I am trying to setup a DNS for a standard lan zone. I have now read every bit of info available but still the DNS server does not resolve with nslookup or dig e.g. "nslookup router.local.lan" => ** server can't find router.local.lan: NXDOMAIN

named.conf file:

options {
    directory   "/var/named";
    dump-file   "/var/named/data/cache_dump.db";
        statistics-file "/var/named/data/named_stats.txt";
        memstatistics-file "/var/named/data/named_mem_stats.txt";

        // Forward any unresolved requests to DNS of ISP
    allow-recursion {
        forwarders {;

zone "local.lan" {
        type master;
        file "lan.zone";
        notify yes;

lan.zone File

$TTL 3600
@ IN     SOA    romeo0.local.lan. admin.local.lan. (
            2013061001  ; Serial
            3H          ; refresh after 3 hours
            1H          ; retry after 1 hour
            1W          ; expire after 1 week
            1D)         ; minimum TTL of 1 day
@   IN  NS  romeo0.
@      IN      A
router   IN      A
romeo1   IN      A

Can someone help me finding the mistake I am making? Any help is much appreciated.

Edit: I found the solution: I the DNS server in resolve.conf was wrong And I needed to remove the dot as yoonix pointed out

  • What does your /etc/resolv.conf look like? Can you show the output of 'dig @localhost router.local.lan'? – yoonix Jun 10 '13 at 19:55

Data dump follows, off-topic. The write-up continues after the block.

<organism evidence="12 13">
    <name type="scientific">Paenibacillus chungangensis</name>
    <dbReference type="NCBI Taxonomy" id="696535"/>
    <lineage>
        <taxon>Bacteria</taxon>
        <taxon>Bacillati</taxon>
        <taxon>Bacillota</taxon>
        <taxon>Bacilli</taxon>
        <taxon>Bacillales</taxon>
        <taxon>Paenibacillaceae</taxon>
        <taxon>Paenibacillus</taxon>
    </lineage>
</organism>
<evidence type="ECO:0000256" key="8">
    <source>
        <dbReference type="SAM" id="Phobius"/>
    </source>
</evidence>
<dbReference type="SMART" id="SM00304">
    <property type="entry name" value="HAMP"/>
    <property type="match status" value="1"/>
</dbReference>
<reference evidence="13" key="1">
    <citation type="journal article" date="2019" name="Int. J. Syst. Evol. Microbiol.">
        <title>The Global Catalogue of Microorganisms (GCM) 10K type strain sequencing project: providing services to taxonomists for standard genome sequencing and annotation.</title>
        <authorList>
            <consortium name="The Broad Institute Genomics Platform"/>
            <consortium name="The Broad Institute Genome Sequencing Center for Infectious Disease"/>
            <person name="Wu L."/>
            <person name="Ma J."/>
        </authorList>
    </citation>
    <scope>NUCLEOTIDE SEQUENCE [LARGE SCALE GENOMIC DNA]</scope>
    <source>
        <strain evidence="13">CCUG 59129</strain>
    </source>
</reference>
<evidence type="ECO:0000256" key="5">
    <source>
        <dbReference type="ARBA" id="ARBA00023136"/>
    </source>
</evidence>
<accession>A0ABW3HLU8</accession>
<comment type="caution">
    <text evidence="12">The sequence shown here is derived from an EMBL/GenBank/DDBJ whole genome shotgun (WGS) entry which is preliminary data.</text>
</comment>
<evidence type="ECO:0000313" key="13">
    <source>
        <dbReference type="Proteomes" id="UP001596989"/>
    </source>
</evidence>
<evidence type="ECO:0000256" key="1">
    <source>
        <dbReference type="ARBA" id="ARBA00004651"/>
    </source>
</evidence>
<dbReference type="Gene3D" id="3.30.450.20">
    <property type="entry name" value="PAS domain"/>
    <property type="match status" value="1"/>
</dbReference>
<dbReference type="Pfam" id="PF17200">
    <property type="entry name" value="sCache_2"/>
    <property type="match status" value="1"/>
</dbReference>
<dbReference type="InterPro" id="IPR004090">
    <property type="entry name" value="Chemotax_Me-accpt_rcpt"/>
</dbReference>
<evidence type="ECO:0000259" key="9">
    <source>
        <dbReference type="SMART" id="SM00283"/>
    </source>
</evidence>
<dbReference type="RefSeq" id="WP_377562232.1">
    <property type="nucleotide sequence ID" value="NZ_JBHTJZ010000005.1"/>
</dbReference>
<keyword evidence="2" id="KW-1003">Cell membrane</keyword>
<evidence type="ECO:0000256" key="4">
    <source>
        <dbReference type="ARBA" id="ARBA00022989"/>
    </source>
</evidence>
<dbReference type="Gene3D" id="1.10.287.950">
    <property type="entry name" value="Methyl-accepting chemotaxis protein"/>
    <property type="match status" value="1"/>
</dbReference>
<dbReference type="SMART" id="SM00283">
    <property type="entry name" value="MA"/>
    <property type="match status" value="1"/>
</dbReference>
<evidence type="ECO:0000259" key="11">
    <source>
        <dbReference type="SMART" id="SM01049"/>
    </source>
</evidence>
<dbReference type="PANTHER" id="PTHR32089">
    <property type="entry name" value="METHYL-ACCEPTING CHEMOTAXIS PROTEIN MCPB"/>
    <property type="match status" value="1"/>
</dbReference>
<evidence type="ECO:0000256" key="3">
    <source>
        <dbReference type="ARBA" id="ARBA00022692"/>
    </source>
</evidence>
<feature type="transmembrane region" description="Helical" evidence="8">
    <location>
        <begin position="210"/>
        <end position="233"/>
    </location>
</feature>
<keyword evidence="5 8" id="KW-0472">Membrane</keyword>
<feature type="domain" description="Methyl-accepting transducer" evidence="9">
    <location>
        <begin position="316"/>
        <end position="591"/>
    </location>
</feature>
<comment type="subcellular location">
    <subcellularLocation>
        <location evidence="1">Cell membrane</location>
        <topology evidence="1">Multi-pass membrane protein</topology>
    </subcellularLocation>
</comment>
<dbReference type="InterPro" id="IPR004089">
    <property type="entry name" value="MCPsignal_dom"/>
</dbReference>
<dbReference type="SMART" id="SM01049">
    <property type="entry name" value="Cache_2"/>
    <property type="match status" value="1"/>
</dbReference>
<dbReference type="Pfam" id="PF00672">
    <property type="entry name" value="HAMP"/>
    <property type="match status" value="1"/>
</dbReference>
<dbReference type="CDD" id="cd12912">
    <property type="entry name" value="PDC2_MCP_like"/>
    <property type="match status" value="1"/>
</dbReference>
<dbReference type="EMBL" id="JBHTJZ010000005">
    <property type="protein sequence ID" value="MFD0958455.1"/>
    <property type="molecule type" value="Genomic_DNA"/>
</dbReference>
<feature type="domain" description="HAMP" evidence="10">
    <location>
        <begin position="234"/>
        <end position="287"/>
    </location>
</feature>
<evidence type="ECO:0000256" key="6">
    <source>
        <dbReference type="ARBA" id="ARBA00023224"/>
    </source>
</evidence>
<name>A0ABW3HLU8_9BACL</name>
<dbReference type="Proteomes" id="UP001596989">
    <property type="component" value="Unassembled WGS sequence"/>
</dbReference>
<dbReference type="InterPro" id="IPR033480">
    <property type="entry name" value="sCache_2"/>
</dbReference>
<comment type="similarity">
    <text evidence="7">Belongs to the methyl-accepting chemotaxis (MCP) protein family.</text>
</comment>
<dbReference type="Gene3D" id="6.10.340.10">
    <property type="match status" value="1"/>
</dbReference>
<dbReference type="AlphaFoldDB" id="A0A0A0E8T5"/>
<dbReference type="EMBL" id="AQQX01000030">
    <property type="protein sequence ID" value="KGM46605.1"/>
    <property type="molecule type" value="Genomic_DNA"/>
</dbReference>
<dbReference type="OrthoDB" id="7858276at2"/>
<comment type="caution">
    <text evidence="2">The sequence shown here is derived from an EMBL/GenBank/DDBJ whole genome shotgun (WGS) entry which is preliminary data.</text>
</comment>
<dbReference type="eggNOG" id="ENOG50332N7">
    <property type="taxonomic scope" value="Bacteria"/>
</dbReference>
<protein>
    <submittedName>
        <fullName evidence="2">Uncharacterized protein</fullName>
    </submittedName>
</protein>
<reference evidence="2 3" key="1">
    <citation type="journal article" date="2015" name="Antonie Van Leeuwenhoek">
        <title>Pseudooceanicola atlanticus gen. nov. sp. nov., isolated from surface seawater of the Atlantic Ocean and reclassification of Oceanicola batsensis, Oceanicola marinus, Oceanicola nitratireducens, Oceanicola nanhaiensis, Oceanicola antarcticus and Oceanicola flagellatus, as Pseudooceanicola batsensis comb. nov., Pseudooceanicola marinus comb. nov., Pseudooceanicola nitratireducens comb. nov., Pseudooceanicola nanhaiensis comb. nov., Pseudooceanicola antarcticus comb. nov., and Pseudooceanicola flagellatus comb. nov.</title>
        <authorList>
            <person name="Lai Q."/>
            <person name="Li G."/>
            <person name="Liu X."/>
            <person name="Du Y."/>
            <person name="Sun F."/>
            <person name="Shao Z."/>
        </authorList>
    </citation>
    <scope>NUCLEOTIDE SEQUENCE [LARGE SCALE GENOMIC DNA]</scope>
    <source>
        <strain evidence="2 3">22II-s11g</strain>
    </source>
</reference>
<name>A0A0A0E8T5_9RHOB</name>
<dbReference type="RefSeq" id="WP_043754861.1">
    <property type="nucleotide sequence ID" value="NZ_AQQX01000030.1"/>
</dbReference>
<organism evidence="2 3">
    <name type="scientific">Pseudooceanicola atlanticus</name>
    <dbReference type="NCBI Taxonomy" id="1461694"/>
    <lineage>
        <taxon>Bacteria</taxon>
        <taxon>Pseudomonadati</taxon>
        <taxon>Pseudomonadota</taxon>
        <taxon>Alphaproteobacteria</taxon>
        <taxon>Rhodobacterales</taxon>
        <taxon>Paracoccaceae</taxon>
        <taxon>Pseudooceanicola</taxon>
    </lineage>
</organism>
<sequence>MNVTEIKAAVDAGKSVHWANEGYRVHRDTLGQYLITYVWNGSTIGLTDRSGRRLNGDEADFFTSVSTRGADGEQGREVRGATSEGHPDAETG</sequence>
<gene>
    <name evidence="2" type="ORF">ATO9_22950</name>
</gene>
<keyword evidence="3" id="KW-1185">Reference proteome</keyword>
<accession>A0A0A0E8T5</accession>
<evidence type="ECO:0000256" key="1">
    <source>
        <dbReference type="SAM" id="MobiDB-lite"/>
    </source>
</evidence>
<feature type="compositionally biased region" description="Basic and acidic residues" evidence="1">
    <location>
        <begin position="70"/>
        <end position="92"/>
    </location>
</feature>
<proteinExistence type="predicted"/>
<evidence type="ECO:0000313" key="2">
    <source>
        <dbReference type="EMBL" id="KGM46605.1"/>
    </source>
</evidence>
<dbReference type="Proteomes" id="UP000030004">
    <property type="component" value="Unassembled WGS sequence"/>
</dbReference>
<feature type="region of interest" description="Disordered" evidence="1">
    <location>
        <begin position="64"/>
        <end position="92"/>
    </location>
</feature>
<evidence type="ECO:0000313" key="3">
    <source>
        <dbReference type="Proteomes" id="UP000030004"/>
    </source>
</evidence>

• I should also point out that you need to remove the dot at the end of the line '@ IN NS romeo0.' The dot indicates that it's a fully qualified domain name, when you actually want it to append 'local.lan' to the end of it. I usually specify the full host name in my NS records out of habit. – yoonix Jun 10 '13 at 20:22
  • resolve.conf: # Generated by NetworkManager nameserver – caliph Jun 10 '13 at 21:10
  • 2
    Is that the correct IP of the server running BIND? All the configuration above (not including resolv.conf) configures the BIND service, but it does not tell your computer to actually use it. That's what resolv.conf is for. – yoonix Jun 11 '13 at 11:52

yoonix is correct, the "." on this line:

@   IN  NS  romeo0.

is not correct. Also, do you have an A record for romeo0? I'm guessing, but I think what you wanted is:

         IN      NS     romeo0.local.lan.
romeo0   IN      A
router   IN      A
romeo1   IN      A

from: http://www.zytrax.com/books/dns/ch8/origin.html

The symbol @ forces substitution of the current (or synthesized) value of $ORIGIN. The @ symbol is replaced with the current value of $ORIGIN.

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